Throwing a comedic light on this grim subject are the characters of Clare Quilty and Lolita’s mother. As Clare Quilty dresses up as a range of personalities to con Humbert, Lolita’s mother is throwing herself all over him like a lovesick puppy.

Peter Sellers performs his role brilliantly within Lolita, winning him a three leading roles in Dr. Strangelove and showing the world the strange, quirky acting style he is known for today. His satirical performance of a pedophile begins during a dance where he interacts with Lolita’s mother. Through this scene we can start to see pedophiliac qualities in Quilty, this is mixed in with the humorous level of desperateness shown by Lolita’s mother.

Lolita can clearly be classified as a satire film as it provides a comedic take on the dark subject of pedophilia. Through characterisation conventions, both Clare Quilty and Lolita’s mother are able to cast a comedic light on the unfortunate situation at hand, providing a chilling film despite censorship codes of the time.

A Clockwork Orange (1971)

Alex shows fellow juveniles what's up
Alex shows fellow juveniles what’s up

A Clockwork Orange is known to be one of the more controversial of Kubrick’s films, essentially following the story of a charismatic criminal who volunteers for an experimental aversion treatment. Confronting the general issue of criminal insanity, the film uses comedy to slightly lessen the blow of strong themes like rape, murder, abuse and mental illness. The film itself serves as a satire of modern society, confronting viewers through the use of a freedom-deprived, crime-ridden futuristic setting.

Alex, the protagonist, is seen as a juvenile delinquent obsessed with rape, violence and Beethoven. Kubrick presents this character in an unsettling manner typical of satire character conventions, making him evil yet charismatic to disorientate viewers. This characterisation is supported through music codes in particular, as Kubrick cuts horrifying scenes to a traditional, classical score. This adds a slight comedic aspect to the scene, despite its dark themes. Such a scene occurs when Alex puts his fellow delinquents in place:

Due to mass protest and controversy surrounding the film, Kubrick himself banned it in the United Kingdom in 1973. Years later, this ban was lifted, however the film will forever remain highly controversial and confronting to viewers from all generations.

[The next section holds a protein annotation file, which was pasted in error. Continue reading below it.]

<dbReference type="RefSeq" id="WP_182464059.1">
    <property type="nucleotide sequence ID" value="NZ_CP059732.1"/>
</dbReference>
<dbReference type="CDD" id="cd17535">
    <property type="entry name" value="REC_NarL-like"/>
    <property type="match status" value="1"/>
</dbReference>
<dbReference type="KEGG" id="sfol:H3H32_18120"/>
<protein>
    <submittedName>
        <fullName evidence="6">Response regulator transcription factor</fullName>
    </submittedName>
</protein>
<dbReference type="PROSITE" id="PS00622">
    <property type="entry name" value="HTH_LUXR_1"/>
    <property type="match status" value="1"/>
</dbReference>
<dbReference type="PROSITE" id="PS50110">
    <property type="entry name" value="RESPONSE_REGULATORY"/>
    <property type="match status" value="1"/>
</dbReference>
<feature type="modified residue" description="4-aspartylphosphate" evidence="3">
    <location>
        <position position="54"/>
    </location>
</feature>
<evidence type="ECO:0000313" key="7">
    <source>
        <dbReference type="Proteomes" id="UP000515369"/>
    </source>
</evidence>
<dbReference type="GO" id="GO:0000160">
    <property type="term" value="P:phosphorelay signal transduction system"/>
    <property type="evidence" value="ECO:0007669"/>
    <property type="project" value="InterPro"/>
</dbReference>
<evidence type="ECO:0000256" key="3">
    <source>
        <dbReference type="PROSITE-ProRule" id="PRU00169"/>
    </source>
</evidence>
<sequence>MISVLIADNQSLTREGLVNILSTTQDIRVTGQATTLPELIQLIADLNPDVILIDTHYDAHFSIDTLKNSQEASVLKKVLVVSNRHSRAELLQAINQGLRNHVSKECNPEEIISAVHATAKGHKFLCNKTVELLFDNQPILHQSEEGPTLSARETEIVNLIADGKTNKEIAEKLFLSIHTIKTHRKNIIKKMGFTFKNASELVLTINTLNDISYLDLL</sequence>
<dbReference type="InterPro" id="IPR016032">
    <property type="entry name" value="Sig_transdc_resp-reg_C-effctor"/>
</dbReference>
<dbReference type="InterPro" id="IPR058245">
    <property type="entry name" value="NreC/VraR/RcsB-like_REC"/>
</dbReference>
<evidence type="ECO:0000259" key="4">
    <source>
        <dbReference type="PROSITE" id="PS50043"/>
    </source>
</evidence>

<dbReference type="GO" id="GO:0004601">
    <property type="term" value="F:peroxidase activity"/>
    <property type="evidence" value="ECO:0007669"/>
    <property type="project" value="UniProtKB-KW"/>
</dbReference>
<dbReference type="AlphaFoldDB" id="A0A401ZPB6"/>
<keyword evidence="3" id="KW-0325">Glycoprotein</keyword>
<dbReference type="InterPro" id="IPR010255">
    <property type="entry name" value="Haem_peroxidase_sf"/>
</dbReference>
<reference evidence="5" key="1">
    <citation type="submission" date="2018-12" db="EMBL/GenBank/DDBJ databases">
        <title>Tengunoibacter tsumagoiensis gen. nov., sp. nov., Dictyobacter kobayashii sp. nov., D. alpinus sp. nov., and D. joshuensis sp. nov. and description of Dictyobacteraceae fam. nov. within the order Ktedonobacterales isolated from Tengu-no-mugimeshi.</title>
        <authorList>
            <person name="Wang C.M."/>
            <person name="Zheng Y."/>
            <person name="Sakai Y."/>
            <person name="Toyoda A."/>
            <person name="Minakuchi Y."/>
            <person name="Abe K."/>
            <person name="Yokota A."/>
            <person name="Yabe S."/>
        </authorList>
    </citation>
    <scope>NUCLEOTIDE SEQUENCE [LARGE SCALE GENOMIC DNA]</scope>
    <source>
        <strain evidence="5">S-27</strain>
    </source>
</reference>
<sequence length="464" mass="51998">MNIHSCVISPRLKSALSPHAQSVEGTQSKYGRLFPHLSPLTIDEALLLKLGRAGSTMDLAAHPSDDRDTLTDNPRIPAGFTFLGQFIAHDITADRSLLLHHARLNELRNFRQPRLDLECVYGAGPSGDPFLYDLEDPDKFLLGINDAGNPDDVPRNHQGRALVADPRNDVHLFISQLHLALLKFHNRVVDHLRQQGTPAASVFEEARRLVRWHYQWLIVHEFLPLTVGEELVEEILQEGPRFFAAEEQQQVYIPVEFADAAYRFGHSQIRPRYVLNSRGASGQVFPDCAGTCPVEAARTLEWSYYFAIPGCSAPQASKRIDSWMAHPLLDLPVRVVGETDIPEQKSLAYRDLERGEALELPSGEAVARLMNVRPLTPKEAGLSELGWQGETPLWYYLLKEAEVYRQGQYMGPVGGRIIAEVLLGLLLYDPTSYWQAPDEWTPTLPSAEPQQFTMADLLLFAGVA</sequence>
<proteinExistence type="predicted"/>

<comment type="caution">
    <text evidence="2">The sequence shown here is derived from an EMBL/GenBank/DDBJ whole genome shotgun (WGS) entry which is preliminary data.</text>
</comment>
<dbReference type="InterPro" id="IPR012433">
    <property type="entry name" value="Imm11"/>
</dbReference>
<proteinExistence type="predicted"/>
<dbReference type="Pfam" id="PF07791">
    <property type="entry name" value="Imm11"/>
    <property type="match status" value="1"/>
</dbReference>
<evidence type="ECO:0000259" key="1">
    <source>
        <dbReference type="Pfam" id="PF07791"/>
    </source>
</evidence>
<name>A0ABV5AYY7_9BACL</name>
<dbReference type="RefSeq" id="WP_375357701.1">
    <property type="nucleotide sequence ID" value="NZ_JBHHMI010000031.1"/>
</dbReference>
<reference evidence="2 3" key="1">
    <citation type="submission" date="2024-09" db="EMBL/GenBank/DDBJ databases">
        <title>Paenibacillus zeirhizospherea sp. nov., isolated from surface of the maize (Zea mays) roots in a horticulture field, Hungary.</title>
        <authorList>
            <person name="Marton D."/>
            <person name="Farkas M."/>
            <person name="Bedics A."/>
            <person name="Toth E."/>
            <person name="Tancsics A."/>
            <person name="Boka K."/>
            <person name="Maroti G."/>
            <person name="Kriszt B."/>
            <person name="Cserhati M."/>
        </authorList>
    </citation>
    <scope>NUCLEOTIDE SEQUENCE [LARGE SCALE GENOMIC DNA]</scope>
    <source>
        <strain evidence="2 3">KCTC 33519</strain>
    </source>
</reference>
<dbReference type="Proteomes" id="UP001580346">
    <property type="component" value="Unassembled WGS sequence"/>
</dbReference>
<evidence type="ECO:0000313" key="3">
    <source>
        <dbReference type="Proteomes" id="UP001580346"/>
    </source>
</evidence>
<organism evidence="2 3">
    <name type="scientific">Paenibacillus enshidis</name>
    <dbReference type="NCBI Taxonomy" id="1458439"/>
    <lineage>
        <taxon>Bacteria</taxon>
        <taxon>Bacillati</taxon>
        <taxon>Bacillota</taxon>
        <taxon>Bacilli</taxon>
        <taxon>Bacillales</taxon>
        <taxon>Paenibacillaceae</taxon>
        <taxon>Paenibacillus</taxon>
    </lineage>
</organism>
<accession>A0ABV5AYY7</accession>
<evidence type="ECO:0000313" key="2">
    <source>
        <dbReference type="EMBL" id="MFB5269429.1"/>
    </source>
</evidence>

Dr. Strangelove or: How I Learnt to Stop Worrying and Love the Bomb (1964)

"Gentlemen! You can't fight in here, this is the war room!"
“Gentlemen! You can’t fight in here, this is the war room!”

Dr. Strangelove is definitely in the running for the most satiric film ever created. Released during the Cold War, Kubrick uses the public’s very real paranoia to fuel a stream of controversial themes. Using a comedic take on accidental nuclear deterrence, the film successfully confronts the public and opens their eyes to what was then a sensitive subject. The dark themes used coupled with the timing of the release has produced a controversial satire which is, honestly, very weird.

The concept of nuclear deterrence combined with comedic relief provides grounding for the satire genre, allowing the film to use fiction to address public concerns. Character conventions and dialogue codes are particularly used to support Dr. Strangelove‘s satirical nature. Within this genre, key characters are generally seen to each embody a different angle of attack towards a central issue. Such character conventions are reflected within Dr. Strangelove.

The dialogue of Gen. Ripper, for example, positions his individual stance in favour of the bombing of Russia. This characters opinions on this issues is seen through his consistent use of the derogatory term “commies” in addition to his statement that the Russians are using water fluoridation to infiltrate America’s “precious bodily fluids.”

The use of satire dialogue codes to support character conventions allows Dr. Strangelove to clearly classify itself within the genre. Kubrick’s fondness and talent in creating satire is seen most evidently through this highly celebrated film.

These four films display the effective use of satire to highlight social issues through a comedic take. Through this display of films, it is evident that Stanley Kubrick has contributed significantly to the genre and is arguably one of the greatest satire filmmaker recognised today.

What do you think? Leave a comment.

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  1. Mashoor

    I like the message of Clockwork. Humans have to do things the old-fashioned way – using your brain – to change your behaviour. It can’t be artificially adopted.

  2. Lucille Marsh

    Although his film can be terrifying, I keep going back to them and I want to BE there, immersed in his world. So many scenes from Eyes Wide Shut and The Shining and 2001 would keep coming to mind and it gives me a warm feeling every time, almost like I am home. Sounds kind of stupid, but…

    I haven’t felt this way about other films… only Kubrick’s. I don’t know what kind of magic he does but his work is so addicting. He’s one of the few directors whose movies I can watch repeatedly without getting bored (which is a big deal to me since I rarely watch movies more than once).

    • Nicola Kahler

      Oh no I absolutely know what you mean! His films have this unique quality about them that makes them strangely gripping despite the often horrifying themes within them. That’s probably why his work has massive cult followings 🙂